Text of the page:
Wednesday, August 13, 2014

Formulary Fun

I have filled out more prior authorizations in the past few months than in the entire last year. Most insurance companies seem to be requiring them for more medicines than ever. They are often denied because people have not tried "preferred" medications first. As the physician I don't have access to the "preferred" list of medications on a patient's formulary, and I find that when I tell parents to look up alternatives on their formulary, they don't know what they're looking for. Insurance companies don't make it easy. Why should they?

Screen shot from Google Search

I decided that some of the most common medicines should be listed somewhere for easy access by patients so they can look up alternatives on their insurance websites. That way they can help themselves. This list is organized by diagnosis and then generic medicines for that diagnosis in alphabetical order with the brand names in parentheses. If you have other medicines or categories you'd like added, please comment below. This will be a work in progress! There are hyperlinks for more information for several of the topics. While it is most accurate to log into your own insurance company's formulary list, if you cannot you can try Fingertip Formulary.

Many of these are quite expensive as monthly costs despite insurance. For help, check out the drug company's website for any coupons or special offers.


Topical Medicines

  • Adapalene (Differin)
  • Adapalene + benzoyl peroxide (Epiduo)
  • Benzoil peroxide (Benzac AC, Brevoxyl, Triaz, many OTC brands)
  • Benzoil peroxide + clindamycin (Benzaclin)
  • Benzoil peroxide + erythromycin (Benzamycin)
  • Clindamycin (Cleocin T, Clinda-derm, Clindets)
  • Clindamycin phosphate and benzoyl peroxide (Duac)
  • Erythromycin (Akne-Mycin, A/T/S, Emgel, Erycette, Eryderm, Erygel, Erymax, Ery-Sol, Erythra-Derm, ETS, Staticin, Theramycin Z, T-Stat)
  • Tazarotene (Tazorac)
  • Tretinoin (Retin-A)

Oral Medicines

  • Co-trimoxazole AKA sulfamethoxazole-trimethoprim (Bactrim, Septra)
  • Doxycycline (Vibramycin)
  • Isotretinoin (Accutane)
  • Minocycline (Minocin) 
  • Progesterone/Estrogen (oral contraceptives): Ortho Tri-Cyclen, Estrostep, Yaz, many others
  • Spironolactone (Aldactone)

ADHD- pay attention to duration of action and if pill needs to be swallowed

Brand Name
Active Ingredient
Duration of Action
Time Release Pattern
Can be opened or chewed?
3-4 hrs

Adderall XR
10-12 hours
50% am, 50% pm
Beads can be sprinkled
10-12 hours
10-15 min first effect, 30% am, 70% pm (*)
No, must swallow whole
2 hours after removal (**)
Up to 2 hours for first effect, then consistent release
N/A: patch
Dexadrine spansule
6-8 hours
initial immediate release/ then gradual release over prolonged time

4-6 hours

Focalin XR
DexMethylphenidate XR
6-10 hours
50% am, 50% pm
May be sprinkled
Metadate CD
6-10 hours
30% am, 70% pm
Beads can be sprinkled
Metadate ER
6-8 hours
Gradual decrease after 3 hours, may need to be given more than once/day

3-4 hours

Quillivant XR
8-12 hours

N/A: liquid

Ritalin LA
6-10 hours
50% am, 50% pm
May be sprinkled
10-12 hours
Onset in 30-45 min, then slow release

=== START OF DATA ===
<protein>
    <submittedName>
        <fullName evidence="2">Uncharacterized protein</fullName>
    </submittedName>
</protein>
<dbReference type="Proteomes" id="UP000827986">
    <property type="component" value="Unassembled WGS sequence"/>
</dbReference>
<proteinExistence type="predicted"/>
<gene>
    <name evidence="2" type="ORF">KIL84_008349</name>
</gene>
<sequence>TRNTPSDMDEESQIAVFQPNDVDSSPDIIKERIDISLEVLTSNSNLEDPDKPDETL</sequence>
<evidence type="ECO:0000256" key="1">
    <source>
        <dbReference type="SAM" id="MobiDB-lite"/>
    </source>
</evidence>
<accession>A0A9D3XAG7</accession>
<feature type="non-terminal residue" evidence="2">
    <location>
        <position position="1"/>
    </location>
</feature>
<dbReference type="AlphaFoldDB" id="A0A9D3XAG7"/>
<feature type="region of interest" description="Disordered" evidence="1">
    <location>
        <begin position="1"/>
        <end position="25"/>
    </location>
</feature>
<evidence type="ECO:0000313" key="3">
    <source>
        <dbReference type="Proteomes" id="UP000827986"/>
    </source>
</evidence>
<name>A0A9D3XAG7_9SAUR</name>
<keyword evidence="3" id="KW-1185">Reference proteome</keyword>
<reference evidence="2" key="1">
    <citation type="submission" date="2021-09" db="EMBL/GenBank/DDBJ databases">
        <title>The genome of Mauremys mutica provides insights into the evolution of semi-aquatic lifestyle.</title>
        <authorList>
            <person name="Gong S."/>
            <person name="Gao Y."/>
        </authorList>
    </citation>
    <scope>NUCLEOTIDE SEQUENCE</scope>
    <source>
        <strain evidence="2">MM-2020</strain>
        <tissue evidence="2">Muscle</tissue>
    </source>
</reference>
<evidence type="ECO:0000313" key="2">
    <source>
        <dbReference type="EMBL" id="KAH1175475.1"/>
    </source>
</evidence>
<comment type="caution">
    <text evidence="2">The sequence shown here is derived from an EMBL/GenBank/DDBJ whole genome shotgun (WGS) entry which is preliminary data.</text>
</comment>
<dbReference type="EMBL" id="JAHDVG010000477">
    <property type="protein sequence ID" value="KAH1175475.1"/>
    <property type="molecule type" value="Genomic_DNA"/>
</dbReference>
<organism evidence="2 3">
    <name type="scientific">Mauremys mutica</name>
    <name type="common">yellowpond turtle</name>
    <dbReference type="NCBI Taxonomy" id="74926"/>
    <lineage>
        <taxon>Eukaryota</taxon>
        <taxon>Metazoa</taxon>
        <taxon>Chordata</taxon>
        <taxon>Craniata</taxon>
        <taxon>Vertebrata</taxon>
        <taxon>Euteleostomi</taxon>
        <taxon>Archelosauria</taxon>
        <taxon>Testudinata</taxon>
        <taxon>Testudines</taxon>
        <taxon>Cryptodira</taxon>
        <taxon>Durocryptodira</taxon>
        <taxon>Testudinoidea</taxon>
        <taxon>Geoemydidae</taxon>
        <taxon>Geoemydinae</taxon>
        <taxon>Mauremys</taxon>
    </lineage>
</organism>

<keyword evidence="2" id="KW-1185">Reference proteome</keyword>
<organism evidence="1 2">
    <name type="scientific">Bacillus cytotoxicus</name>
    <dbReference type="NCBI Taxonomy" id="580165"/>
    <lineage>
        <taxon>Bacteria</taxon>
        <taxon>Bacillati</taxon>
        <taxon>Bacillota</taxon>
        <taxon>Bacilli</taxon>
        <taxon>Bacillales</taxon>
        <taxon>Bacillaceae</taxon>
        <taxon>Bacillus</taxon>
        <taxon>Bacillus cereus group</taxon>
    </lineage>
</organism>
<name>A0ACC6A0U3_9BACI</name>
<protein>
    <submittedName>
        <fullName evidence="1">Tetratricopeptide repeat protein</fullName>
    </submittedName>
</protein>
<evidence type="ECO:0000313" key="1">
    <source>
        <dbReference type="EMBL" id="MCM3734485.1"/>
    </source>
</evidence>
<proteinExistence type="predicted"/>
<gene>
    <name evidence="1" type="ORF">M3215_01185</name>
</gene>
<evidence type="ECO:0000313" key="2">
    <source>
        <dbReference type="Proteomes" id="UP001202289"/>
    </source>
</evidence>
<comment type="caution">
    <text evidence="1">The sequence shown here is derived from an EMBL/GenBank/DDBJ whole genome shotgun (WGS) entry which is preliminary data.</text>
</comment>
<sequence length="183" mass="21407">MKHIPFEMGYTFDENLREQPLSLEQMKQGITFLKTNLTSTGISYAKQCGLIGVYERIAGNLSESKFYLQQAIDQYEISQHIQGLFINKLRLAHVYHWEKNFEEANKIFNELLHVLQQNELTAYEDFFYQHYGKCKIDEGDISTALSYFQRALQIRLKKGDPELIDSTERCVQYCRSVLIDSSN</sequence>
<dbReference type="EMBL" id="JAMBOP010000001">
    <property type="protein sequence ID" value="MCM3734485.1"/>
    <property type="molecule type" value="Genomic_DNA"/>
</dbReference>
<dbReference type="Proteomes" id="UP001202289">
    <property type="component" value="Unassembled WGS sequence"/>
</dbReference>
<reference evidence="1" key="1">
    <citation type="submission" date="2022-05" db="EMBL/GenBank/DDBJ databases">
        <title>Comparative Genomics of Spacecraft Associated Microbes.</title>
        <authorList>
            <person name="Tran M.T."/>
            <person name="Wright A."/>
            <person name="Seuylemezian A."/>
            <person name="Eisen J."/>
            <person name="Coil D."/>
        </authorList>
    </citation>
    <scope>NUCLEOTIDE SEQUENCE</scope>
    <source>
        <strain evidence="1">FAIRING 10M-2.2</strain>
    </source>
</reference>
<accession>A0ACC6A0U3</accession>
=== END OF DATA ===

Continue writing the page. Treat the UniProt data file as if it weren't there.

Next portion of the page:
Quillivant XR
methylphenidate hydrochloride
8-12 hours
20% immediate/ 80% delayed

*Concerta is unique: it has a coating of medicine on the outside, so within 10 or 15 minutes you'll be getting some effects of the medication. On the inside, there's a push compartment filled with a polymer fiber that expands like a sponge as it gets wet, and pushes out the medicine through a laser hole on one end. The capsule itself doesn't get absorbed. Concerta has two compartments of the drug, 30% in the first, and 70% in the second. This is called an "ascending dose," and it is designed to offset a decline in the impact of the medication that can occur the second half of the day. Some of the generics for Concerta do not use this technology.

**Daytrana is a patch. It is recommended to leave it on up to 9 hours, and the medicine effect wears off about 2 hours after the patch is removed. If it is needed for less time, it can be removed earlier. Some teens with long days note benefit if they leave it on longer, though it is not tested beyond the 9 hours.


Antihistamines and other oral formulations

  • Cetirizine (Zyrtec) (OTC)
  • Fexofenadine (Allegra) (OTC)
  • Levocetirizine (Xyzal)
  • Loratidine (Claritin) (OTC)
  • Monoleukast (Singulair) - not an antihistamine, also sometimes used for asthma prevention

Eye drops

  • Azelastine (Optivar)
  • Ketotifen (Zaditor)
  • Olopatadine (Patanol)
  • OTC decongestant eye drops (phenylephrine, naphazoline, or tetrahydrozoline) 
  • OTC antihistamine eye drops (pheniramine or antazoline) 

Inhaled nasal corticosteroids (nose sprays)

  • Beclomethasone (Qnasl, Beconase, Vancenase)
  • Budesonide (Rhinocort)
  • Ciclesonide(Omnaris, Zetonna)
  • Flunisolide (Nasalide, Nasarel)
  • Fluticasone (Flonase) (OTC)
  • Fluticasone furoate (Veramyst)
  • Mometasone (Nasonex)
  • Triamcinolone (Nasacort) (OTC)


Bronchodilators (quick relief medicines)

  • Albuterol (Proair, Proventil, Ventolin, Ventolin HFA)
  • Levalbuterol (Xopenex)

Inhaled Corticosteroids (prevention medicines) - many come in various strengths, be sure to check that too!

  • Beclomethasone (QVAR)
  • Budesonide (Pulmicort Flexhaler, Pulmicort Respules)
  • Ciclesonide (Alvesco)
  • Flunisolide (Aerobid)
  • Fluticasone (Flovent HFA, Flovent Discus)
  • Mometasone (Asmanex Twisthaler)
  • Triamcinolone (Azmacort)

Inhaled Corticosteroid + Bronchodilator combination medicines

  • Budesonide + Formoterol (Symbicort)
  • Fluticasone + salmeterol (Advair Discus, Advair HFA)
  • Mometasone + Formoterol (Dulera)

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